• equality of process and choice
  • Focus on the tangible benefits of good quality “E&D” policies

    • Employment perspective
    • service delivery perspective
  • Raise awareness about the business case for sound equality and diversity policies

    • rainbow currency: the pink, blue, purple, silver and ethnic pounds
    • links to recruitment and retention (staff and visitors)
  • The often incorrect urban myths & assumptions about E&D
  • Four key messages applicable to any organisation
  1. following due process
  2. acting reasonably, practically and proportionately
  3. consulting and involving people
  4. typical responses to dominance

  1. Ethics, Creativity, Equality and Diversity
  • Reconciling the Museums Association 10 Point Code of Ethics, The Arts Councils case for Creative Diversity with the modern Equality and Diversity Agenda
  • Explore key hot topics prevailing around both the code and the modern E&D agenda
  • Good Practice within the museum and galleries sector
  • Small group “case study” which will focus on the 10 point Code of Ethics to determine if there could be any equality/diversity issues to address around five key hot topics:

    • Access
    • Censorship
    • Inclusion v Sensitive Themes
    • Human Remains
    • Sponsorships

  1. See you in court! ? – Rights and Responsibilities for Staff and Service Users
  • Raise and/or refresh awareness about the existing definitions for and scope of the Nine Protected Characteristics in the Equality Act 2010
  • Introduce relatively new concepts including discrimination by association and perception as well as environmental harassment, victimisation and vicarious liability
  • Present the very latest breaking news on the Equality Act and crystal balls on the table about forthcoming changes and the plans of the various political parties
  • Outline briefly the links between the Equality Act and other civil/criminal statutes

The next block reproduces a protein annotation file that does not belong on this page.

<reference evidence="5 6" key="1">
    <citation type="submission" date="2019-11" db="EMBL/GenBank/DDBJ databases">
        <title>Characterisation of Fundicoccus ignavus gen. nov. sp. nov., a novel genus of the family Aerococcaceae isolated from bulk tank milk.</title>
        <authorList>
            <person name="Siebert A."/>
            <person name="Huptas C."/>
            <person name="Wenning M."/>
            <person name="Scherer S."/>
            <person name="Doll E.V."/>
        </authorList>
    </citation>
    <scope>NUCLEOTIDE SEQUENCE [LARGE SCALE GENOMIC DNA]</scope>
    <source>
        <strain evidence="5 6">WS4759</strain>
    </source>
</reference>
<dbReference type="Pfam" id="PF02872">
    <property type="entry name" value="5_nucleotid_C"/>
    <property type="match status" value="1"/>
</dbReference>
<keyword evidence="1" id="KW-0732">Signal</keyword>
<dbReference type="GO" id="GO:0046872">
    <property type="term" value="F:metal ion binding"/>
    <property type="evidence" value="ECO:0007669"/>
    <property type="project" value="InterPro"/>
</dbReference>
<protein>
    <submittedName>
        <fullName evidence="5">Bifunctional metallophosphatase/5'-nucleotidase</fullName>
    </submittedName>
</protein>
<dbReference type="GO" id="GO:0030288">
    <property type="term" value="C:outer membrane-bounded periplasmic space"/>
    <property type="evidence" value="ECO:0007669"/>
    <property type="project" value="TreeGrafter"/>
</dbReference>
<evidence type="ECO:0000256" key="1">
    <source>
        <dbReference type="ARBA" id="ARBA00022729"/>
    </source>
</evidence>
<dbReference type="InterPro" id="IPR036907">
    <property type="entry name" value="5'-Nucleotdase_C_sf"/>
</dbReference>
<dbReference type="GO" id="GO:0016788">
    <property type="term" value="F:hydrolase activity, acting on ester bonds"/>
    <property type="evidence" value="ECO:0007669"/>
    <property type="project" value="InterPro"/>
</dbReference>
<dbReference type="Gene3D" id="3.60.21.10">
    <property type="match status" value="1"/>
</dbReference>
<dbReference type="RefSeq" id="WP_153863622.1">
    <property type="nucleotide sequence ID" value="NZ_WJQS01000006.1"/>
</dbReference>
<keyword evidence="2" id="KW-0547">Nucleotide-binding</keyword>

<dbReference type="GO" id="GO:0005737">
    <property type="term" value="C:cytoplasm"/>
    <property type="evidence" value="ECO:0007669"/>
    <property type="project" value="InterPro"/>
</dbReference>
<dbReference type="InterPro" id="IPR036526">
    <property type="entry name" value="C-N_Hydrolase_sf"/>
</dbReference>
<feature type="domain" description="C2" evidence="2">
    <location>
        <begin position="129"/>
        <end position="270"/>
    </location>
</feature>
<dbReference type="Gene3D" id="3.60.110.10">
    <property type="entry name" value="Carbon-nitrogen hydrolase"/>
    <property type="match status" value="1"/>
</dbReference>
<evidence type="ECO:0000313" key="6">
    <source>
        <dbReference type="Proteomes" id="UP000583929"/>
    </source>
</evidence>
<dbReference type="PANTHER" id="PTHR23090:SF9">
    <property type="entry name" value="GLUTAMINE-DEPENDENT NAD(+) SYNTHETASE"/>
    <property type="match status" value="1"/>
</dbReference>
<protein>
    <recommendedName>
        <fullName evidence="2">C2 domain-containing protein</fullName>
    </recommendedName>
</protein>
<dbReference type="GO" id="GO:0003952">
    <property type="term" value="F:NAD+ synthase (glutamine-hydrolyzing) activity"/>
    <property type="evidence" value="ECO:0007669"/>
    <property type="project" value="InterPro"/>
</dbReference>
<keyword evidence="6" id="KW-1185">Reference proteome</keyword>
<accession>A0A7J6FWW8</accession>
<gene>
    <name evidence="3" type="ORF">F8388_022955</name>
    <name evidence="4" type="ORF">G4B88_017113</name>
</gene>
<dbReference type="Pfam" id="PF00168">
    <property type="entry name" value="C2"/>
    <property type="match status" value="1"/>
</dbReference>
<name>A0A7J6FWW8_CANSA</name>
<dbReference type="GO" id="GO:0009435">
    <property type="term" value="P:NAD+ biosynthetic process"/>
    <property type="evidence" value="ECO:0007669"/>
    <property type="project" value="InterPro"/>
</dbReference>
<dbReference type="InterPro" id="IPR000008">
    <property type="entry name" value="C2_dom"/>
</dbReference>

• You the jury – case studies presented by the trainer orally for participant feedback
  1. Equality/Diversity and Cultural Impacts
  • Defining culture
  • Review of the latest and relevant demographic information
  • An example basic equality, diversity and cultural impact analysis around typical day to day activities within a museum or gallery
  • Equality and cultural impact analysis for a participant selected museum activity such as:-

    • Meet and Greet
    • Education Programmes-Tours
    • Providing specific assistance to visitors
    • Literature and/or marketing materials
  1. Communication
  • Cultural communication techniques around body language, tone, words and physical proximity
  • Addressing assertively difficult behaviour
  1. What next

This final session encourages participants to consider what they need to do in their own individual job roles and collectively as an organisation to meet better the latest Equalities legislation and sector standards which they operate under.

Additional Information

A substantive equality and diversity toolkit will also be provided for distribution after the course. This toolkit will:-

  • Provide a glossary of definitions and terms used throughout the course
  • Summarise the main provisions of the Equality Act 2010
  • Carry a range of sample or trigger questions that will assist in carrying out a equality and diversity analysis for any museum activity. These questions cover all the nine Protected Characteristics in the Equality Act
  • Illustrate other cultural communication techniques
  • Identify further internal and external sources of policy, help, information or resources